And now Morrison has decided to Wowee-Zoom 52 parallel worlds back into DC comics. And they’ll still be there when he leaves, weird-looking toys in future writers’ toy boxes that they don’t remember how to play with.

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Comments
  1. Sam says:

    This is particularly interesting coming right off of finishing All-Star Superman for the first time and re-reading his run on Animal Man.

    Superman was clearly stuffed with in-jokes and call-backs to other Superman tales, but they were almost completely irrelevant to the very essentialist character study of Superman that that series pulled off so well.

    Similarly, the first time I read Animal Man, I had no idea who 90% of the wacky walk-on characters were, but the basic thread of the narrative and metafictional conceit was totally compelling on it’s own two legs.

    On one hand, this project could be a great venue for creators to just tell good stories with characters and tone appropriate to a particular time/place/publisher, without constantly having every book stepping on each others’ toes.

    On the other, this could be another step down the road of superhero books disappearing up their own asses for good.

  2. braak says:

    I think Holland’s got it right; Grant Morrison, purportedly, destroyed his mind using drugs and Hindu meditation techniques, then replaced it with a four-dimensional Aztec star-engine that lets him see the end of time. Grant Morrison has absolutely no problem saying “Hey, everything that ever had the word ‘Batman’ in it is part of the same continuity,” despite the fact that to those of us who typically inhabit a three-dimensional world of things, that doesn’t make any fucking sense.

    Grant Morrison can tell these great stories in this insane world full of anything you can think of, which is why he supports it–but he’s also the only one who can do it. Poor Greg Rucka and Geoff Johns get dragged along for the ride, while Morrison talks about Mister Mind emerging from a hyperspatial chrysalis and EATING PIECES OF TIME, then he wanders off to write some other crazy shit, and Rucka and Johns are left behind going, “Uhm. Wait. He ate time?”

    “Yeah, good luck with that, guys! I’m going to go kill Batman now!”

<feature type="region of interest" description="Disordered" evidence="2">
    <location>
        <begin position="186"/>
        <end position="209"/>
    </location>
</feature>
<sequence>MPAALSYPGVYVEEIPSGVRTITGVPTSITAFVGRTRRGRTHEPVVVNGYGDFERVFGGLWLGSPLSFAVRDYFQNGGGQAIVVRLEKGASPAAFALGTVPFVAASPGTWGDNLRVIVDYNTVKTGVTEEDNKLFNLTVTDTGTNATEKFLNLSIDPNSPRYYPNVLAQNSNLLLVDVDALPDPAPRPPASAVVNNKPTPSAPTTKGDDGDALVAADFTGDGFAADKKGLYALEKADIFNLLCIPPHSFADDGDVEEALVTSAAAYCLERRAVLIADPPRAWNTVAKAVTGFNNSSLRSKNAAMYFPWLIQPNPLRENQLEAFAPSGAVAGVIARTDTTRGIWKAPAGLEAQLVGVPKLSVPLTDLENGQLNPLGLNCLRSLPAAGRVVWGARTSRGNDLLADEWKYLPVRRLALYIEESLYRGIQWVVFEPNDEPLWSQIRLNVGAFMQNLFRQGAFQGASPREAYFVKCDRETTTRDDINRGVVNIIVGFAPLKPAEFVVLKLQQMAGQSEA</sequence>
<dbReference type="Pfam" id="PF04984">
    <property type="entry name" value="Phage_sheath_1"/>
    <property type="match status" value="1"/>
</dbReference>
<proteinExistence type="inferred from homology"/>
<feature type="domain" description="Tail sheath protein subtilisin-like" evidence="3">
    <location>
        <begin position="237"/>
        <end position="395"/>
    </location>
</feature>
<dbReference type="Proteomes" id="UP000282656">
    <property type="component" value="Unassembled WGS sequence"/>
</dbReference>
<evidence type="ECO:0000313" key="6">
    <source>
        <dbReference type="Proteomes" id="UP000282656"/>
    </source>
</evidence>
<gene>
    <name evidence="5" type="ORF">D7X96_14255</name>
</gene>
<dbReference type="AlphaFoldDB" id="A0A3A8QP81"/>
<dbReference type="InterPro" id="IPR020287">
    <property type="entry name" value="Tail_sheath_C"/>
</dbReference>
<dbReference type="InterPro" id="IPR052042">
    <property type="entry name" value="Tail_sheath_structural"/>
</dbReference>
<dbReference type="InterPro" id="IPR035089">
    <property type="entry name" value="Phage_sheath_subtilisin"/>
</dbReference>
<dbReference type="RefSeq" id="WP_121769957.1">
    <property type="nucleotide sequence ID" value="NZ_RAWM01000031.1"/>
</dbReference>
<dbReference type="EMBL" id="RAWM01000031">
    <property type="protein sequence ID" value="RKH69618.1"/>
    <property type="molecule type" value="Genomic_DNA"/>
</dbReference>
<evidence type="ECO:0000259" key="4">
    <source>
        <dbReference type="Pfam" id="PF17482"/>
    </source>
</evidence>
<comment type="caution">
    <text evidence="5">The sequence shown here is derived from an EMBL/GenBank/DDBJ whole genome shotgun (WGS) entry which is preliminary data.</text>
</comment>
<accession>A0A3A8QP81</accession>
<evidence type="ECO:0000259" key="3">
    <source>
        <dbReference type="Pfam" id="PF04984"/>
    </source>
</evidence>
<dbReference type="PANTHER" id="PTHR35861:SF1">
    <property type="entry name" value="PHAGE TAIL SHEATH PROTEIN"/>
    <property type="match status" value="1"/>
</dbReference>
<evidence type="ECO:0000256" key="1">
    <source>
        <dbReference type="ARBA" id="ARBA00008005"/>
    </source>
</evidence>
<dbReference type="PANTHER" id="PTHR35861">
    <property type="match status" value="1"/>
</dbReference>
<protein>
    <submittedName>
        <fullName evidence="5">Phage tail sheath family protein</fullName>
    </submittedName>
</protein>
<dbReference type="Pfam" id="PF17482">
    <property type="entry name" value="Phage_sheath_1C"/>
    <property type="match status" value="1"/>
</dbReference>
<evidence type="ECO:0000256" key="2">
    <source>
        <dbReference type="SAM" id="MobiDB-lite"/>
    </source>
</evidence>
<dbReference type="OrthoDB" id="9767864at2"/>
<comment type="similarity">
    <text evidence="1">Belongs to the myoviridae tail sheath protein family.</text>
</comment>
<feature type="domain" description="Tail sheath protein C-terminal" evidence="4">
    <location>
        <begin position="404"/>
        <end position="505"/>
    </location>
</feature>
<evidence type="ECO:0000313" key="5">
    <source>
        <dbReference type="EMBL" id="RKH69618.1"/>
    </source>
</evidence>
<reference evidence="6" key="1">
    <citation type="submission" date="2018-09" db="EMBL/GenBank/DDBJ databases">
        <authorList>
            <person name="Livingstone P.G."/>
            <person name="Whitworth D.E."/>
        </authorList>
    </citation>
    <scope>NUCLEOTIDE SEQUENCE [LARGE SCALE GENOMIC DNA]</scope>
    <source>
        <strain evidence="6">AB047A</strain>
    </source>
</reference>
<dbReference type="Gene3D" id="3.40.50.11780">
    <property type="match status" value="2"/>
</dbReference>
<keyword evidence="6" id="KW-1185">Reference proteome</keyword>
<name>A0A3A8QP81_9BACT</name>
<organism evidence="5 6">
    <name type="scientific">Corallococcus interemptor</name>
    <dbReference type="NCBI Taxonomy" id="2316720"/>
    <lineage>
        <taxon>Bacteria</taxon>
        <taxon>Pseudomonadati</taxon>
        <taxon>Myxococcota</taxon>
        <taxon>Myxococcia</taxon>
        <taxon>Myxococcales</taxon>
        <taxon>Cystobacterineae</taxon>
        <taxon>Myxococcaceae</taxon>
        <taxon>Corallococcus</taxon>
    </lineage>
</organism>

“Okay. Wait, what!?”

  3. braak says:

    Actually, that’s not true. Alan Moore can do it, also, and I assume that this is because he is also a magus. Except, Alan Moore is a thelemic traditionalist, while Grant Morrison is a psychpop chaos magician. I have heard (from Holland?) that they dislike each other, and I hope so, SO MUCH, that it’s because of competing mystic ideologies.

  4. Jeff Holland says:

    I believe I mentioned this, yes, though I’m not sure where I would attribute it. I want to say a brief Q&A with Warren Ellis, where some fan or another asked, “Is it true Moore and Morrison hate each other?” And Ellis simply saying, “They’re not friends.”

    The rest has to be inferred from Morrison’s “Magic For Mutants” articles from the early part of the decade, which tended to mock the old snake-god style of magic as being outmoded and silly.

    Then he told everyone reading to go design a hypersigil to represent your greatest desire, and power it up via thinking about it at the point of orgasm.

    Boy, the things you never expect to type, huh?

  5. Zak says:

    Morrison’s a fantastic and creative writer, and a complete wanker. I don’t think the two aspects can be separated. I look forward to most of his work and love reading it, but always have that “This is brilliant! Kind of douchebaggy too” response.

    Also, he gets Batman. I think better than anyone else working right now. His Batman stories aren’t really the ones I want to read, they’re the Batman stories of a crazy pretentious wanker person, but it’s a crazy pretentious wanker person who fundamentally understands Batman and why Batman is fantastic.